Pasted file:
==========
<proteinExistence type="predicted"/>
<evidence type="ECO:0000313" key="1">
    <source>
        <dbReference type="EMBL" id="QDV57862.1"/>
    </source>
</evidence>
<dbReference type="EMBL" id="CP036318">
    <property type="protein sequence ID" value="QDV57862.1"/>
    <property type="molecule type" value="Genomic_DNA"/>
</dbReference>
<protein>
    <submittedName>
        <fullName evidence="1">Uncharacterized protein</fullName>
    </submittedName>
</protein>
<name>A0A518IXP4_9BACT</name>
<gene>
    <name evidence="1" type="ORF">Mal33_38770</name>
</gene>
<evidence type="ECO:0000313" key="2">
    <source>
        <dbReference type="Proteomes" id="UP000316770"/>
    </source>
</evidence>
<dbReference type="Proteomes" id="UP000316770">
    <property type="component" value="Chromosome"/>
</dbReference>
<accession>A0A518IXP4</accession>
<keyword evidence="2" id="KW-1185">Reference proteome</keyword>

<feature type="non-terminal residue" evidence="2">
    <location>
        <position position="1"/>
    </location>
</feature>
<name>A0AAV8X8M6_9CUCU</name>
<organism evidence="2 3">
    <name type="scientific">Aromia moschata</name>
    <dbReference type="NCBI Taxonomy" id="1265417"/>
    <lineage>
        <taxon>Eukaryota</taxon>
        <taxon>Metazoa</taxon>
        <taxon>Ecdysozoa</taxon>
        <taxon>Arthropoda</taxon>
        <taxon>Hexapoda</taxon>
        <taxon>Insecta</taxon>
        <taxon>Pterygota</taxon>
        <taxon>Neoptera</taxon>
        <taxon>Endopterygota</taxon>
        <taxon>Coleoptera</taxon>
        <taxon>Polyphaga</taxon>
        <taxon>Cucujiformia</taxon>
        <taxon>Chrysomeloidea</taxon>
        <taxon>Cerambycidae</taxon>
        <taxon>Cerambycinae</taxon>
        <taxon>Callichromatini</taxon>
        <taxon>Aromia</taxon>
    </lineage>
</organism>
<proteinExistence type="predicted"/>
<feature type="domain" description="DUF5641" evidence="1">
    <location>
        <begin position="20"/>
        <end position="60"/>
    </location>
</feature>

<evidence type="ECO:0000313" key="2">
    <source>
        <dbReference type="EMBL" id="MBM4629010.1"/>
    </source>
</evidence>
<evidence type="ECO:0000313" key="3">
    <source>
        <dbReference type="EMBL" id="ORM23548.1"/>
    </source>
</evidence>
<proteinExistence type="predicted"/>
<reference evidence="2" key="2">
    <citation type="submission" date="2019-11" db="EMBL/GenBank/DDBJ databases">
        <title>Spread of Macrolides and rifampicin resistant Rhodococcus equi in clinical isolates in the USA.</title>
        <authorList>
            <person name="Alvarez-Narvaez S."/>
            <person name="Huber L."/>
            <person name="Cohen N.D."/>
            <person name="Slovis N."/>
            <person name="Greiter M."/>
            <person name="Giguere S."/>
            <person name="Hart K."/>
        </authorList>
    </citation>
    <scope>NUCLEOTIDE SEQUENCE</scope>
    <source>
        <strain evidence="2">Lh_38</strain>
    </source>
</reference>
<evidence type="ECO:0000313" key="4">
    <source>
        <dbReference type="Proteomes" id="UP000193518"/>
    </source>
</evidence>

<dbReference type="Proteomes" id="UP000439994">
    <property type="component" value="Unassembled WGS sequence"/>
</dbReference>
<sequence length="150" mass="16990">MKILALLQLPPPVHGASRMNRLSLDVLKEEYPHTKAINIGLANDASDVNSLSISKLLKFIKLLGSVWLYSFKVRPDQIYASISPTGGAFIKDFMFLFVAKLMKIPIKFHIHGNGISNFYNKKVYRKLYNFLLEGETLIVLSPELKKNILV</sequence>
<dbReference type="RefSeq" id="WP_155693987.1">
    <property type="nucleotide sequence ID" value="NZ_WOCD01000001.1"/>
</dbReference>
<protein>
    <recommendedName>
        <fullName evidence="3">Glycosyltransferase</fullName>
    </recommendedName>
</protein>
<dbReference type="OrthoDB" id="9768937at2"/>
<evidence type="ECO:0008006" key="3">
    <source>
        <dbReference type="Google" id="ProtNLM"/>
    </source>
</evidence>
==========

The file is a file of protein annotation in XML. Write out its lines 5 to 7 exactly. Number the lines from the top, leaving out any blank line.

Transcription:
    </source>
</evidence>
<dbReference type="EMBL" id="CP036318">